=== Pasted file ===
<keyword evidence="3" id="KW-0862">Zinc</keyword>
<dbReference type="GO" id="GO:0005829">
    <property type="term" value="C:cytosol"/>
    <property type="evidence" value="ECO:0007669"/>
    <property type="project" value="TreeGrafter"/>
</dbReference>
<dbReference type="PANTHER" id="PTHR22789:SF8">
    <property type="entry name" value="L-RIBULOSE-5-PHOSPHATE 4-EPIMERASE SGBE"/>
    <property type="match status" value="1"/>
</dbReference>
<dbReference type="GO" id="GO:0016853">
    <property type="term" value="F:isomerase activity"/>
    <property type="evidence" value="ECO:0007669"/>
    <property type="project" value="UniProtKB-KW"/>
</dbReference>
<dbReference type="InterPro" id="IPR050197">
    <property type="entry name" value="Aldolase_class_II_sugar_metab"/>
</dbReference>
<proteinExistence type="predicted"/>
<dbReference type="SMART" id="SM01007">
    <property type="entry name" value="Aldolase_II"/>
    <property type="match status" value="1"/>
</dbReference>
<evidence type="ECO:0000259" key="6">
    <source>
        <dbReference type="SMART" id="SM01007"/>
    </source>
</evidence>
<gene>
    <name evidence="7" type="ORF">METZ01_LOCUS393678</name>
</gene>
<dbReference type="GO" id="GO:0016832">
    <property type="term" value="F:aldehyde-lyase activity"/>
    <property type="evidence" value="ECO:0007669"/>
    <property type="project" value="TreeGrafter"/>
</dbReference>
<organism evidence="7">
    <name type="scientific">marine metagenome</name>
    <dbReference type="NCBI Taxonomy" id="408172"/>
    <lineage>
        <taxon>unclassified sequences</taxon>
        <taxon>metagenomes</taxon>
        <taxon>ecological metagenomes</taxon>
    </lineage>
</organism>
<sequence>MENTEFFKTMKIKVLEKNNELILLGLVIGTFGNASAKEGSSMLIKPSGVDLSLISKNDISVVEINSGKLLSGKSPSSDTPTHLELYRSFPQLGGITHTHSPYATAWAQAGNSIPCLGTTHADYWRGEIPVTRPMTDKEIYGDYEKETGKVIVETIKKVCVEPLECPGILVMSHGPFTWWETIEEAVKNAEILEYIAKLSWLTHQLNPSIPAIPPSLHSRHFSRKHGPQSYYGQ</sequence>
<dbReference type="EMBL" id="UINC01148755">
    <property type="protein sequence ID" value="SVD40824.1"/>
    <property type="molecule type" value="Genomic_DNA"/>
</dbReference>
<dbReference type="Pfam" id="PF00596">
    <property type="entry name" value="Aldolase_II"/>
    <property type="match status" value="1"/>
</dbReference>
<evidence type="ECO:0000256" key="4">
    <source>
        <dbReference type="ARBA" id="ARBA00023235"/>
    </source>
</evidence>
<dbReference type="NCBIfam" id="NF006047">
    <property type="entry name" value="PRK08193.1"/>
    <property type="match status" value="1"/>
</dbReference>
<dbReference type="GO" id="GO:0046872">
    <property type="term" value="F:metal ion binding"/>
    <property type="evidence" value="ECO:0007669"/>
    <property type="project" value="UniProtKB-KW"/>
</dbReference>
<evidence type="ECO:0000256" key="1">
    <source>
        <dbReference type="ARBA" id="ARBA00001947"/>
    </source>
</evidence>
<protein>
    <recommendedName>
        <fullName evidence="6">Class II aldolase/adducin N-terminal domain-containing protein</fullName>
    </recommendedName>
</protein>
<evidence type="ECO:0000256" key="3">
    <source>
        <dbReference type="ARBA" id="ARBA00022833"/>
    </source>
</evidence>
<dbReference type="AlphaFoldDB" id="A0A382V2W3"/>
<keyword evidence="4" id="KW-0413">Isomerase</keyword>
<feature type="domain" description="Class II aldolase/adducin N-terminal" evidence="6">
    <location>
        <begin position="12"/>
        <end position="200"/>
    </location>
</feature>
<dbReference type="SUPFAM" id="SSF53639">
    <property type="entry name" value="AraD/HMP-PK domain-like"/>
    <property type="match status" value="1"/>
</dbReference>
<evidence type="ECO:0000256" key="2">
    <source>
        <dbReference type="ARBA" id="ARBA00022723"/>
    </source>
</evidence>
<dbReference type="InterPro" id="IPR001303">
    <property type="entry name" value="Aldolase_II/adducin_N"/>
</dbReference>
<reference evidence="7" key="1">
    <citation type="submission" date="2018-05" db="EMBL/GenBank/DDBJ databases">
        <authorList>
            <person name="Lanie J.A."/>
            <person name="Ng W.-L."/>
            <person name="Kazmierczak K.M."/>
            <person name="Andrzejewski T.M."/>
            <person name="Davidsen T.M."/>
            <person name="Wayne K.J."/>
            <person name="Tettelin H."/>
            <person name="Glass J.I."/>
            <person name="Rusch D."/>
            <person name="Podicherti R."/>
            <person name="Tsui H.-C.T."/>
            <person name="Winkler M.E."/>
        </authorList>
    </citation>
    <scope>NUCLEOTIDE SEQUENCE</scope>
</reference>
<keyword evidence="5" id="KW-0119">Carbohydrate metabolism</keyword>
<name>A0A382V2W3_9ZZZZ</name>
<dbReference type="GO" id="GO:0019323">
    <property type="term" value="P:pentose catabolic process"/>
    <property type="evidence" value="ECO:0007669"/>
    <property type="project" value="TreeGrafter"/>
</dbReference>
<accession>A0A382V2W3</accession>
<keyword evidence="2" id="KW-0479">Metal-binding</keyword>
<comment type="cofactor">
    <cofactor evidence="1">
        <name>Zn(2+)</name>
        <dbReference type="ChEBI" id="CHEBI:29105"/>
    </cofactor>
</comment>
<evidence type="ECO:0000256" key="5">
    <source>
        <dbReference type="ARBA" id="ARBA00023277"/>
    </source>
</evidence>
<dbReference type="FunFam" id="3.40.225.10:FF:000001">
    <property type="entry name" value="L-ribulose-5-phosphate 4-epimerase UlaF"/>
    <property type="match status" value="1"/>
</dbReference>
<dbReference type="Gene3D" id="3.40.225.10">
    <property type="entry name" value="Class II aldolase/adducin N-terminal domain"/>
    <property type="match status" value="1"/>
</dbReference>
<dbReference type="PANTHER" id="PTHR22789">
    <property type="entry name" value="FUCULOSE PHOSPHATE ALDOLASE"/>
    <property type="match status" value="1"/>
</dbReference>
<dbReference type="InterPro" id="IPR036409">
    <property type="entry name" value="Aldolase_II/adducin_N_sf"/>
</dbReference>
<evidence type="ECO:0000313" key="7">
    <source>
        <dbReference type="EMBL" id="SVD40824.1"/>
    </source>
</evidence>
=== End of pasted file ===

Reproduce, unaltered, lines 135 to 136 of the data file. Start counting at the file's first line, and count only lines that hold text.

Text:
        <dbReference type="ChEBI" id="CHEBI:29105"/>
    </cofactor>